Title

Memory and Perseveration on a Win-Stay, Lose-Shift Task in Rats Exposed Neonatally to Alcohol

Document Type

Article

Publication Date

11-2006

Publisher

Rutgers University Press

Abstract

Objective: It is important to understand the relationship between perseverative responding resulting from perinatal exposure to alcohol and potential underlying causes, including attention, memory, or response-inhibition problems. The present study was designed to examine the relationship between perseveration and memory. Method: Rats exposed neonatally to 6 g/kg/day alcohol from postnatal day (PD) 4 through PD 9 using an artificial rearing technique (n = 8) were compared with an artificially reared gastrostomy control group (n = 8) and a suckle control group (n = 8). Activity levels were assessed from PD 18-21. Beginning on PD 45, subjects were deprived of food and responded for food on a two-lever win-stay, lose-shift task in which reinforcement probability was a function of reinforcement delivery on the previous trial. If reinforcement was delivered, only a response on the same lever (stay) was reinforced. If reinforcement was not delivered, only a response on the opposite lever (shift) was reinforced. Effective responding depended on subjects remembering whether a reinforcer was delivered on the preceding trial. The intertrial interval varied across conditions (5 seconds or 60 seconds). Results: Alcohol-exposed rats showed increased activity during activity testing but did not differ from controls on win-stay, lose-shift accuracy. All groups showed a performance decrease at longer intertrial intervals. Alcohol-exposed rats showed increased lever pressing during the intertrial interval compared with suckle control rats but not with gastrostomy control rats. Conclusions: Choice behavior was comparable for all groups on the win-stay, lose-shift task, indicating that memory, as assessed by this task, was not differentially affected by alcohol exposure. Alcohol-exposed rats responded more during the intertrial interval compared with suckle controls, suggesting increased activity without increased response inhibition. The win-stay, lose-shift procedure is a potentially useful tool for separating simple activity level effects, memory-related effects, and response-inhibition effects. This study also highlights the need for additional research describing the relationship between perseverative responding and underlying mechanisms. (J. Stud. Alcohol 67: 851-860, 2006)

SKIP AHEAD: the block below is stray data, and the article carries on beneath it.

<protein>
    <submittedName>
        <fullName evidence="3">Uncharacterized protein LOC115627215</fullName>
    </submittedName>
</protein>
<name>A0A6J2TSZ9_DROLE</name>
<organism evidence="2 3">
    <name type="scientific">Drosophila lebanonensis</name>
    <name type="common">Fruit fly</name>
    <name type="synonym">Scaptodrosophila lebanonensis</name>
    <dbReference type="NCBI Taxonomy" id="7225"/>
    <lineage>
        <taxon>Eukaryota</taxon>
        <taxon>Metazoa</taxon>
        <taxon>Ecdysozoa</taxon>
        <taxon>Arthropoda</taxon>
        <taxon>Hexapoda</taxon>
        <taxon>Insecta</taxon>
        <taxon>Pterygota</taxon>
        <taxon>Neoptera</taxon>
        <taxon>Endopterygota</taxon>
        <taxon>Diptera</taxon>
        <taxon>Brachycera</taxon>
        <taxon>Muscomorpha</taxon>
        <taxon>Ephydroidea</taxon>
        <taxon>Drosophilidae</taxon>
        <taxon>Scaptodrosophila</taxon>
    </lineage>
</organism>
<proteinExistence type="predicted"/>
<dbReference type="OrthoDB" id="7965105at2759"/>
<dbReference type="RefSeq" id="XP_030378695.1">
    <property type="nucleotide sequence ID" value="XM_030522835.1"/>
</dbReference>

Comments

Copyright © 2006 Rutgers University Press. This is an author accepted manuscript. To see the final version, go to http://dx.doi.org/10.15288/jsa.2006.67.851